Why persistence matters

I was thinking I should write a post about letters, emails and that sort of thing.

Partly, this is because of sorting out lots of emails last month. What do you keep and what do you throw? A question Hillary Clinton doesn’t seem to have answered satisfactorily, but that’s one of the perils of copying potentially sensitive information to your own private mail server.

It always feels there’s just so much more ‘modern’ communications around. It takes longer to plough through it all, especially if you have LinkedIn, Facebook and Twitter. How do you cut through the noise? How do you determine what is relevant and what isn’t? How do you store it? And if you don’t store it, who does?

And with systems designed to be ephemera, such as Snapchat, how do you know it’s even happening?

While I was musing about what to write however, I read today’s Guardian and found an article by Karin Nyman, the daughter of Astrid Lindgren. Lindgren was best known for writing the Pippi Longstocking stories, but she also kept a diary during the Second World War.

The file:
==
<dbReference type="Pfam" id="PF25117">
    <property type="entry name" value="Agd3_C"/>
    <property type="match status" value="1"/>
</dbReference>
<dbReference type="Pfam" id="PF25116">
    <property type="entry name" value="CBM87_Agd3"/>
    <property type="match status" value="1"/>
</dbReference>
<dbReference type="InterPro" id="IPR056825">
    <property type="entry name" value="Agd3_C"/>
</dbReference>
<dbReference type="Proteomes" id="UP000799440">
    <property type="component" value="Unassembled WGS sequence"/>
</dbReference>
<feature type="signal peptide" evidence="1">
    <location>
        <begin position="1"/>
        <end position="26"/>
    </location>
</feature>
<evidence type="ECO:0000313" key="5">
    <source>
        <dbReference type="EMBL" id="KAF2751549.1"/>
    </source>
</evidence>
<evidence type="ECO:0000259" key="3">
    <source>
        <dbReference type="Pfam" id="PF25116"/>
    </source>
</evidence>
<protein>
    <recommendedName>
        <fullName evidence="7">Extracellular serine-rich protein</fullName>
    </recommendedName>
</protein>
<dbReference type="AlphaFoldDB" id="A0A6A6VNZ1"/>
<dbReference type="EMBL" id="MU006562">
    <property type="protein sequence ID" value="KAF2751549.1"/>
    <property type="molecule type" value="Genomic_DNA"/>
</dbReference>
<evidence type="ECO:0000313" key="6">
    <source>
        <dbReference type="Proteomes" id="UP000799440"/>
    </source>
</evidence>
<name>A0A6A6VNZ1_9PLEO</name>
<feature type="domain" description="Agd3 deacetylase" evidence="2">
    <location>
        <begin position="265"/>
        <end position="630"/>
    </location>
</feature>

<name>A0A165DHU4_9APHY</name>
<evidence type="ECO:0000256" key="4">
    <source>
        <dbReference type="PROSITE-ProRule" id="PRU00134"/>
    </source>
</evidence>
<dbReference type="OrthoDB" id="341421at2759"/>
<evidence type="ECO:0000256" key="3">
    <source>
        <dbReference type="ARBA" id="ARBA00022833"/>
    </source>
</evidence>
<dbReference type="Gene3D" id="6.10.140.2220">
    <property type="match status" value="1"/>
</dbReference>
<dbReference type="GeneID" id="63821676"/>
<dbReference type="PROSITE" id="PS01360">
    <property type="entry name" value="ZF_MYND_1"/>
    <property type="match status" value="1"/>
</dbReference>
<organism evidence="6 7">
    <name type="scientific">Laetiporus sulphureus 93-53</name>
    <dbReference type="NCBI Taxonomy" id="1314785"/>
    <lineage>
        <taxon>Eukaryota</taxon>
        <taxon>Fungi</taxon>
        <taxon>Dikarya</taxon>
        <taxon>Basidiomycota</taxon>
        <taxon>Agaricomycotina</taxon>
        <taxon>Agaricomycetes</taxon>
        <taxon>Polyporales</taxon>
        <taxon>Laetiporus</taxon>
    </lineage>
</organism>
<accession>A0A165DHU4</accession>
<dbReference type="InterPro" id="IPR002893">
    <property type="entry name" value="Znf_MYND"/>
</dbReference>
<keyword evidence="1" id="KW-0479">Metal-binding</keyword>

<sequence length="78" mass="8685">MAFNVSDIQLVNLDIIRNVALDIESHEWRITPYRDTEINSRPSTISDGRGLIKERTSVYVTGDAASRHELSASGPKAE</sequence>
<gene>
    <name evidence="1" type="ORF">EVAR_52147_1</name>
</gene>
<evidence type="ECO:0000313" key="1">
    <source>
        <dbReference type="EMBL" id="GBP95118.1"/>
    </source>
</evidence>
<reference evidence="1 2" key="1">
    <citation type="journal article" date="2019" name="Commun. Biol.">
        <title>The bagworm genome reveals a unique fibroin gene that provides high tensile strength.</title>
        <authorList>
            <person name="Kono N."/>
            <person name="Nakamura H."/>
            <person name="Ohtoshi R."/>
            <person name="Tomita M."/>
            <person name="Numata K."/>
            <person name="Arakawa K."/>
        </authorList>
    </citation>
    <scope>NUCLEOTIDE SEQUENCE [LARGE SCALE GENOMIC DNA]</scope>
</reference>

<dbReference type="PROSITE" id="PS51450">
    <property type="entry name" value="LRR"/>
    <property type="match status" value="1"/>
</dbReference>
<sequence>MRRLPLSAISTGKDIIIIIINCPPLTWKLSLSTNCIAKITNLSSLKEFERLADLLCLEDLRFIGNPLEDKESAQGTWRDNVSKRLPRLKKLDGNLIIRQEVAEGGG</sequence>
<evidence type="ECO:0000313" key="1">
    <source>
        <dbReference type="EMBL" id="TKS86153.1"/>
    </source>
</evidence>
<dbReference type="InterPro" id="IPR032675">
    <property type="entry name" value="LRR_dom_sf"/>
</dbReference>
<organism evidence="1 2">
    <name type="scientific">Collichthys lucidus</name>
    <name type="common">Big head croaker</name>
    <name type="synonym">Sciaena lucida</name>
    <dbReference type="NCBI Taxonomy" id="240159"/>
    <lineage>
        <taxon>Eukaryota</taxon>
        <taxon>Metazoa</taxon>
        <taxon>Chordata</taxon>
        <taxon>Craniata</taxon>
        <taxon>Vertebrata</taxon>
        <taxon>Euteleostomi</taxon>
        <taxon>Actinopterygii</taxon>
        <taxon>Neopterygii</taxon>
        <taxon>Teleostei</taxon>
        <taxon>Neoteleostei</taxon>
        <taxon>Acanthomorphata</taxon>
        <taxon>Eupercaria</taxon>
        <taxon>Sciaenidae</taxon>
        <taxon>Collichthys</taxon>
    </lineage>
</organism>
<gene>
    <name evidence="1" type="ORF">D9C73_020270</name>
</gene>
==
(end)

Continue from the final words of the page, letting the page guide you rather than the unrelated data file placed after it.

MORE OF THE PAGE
I do sometimes regret never having started to write a diary. An observant diarist can take us on a journey every bit as enthralling as fiction, which might mean it’s for the best that I never did. Then again, this blog covers a range of topics so perhaps I have, in some small way, done so. I’ll let you decide just how observant I’ve been.

Blogs and emails are the digital equivalents to diaries and letters. How much more bereft would our world be, how little would we know of how others lived, without those permanent records from the past? We owe it to future generations of historians, sociologists, economists or just the plain old inquisitive to ensure that these digital equivalents have persistence and permanence, are archived, indexed and made available. Yes, even the embarrassing love poetry. So much of our modern cultural heritage was wiped in the late 1960s and early 1970s – from Doctor Who to plays including The Year of the Sex Olympics – that only our own content, the stuff we create and have direct control over, can be guaranteed to be ‘saved’. We just have to want it to be.

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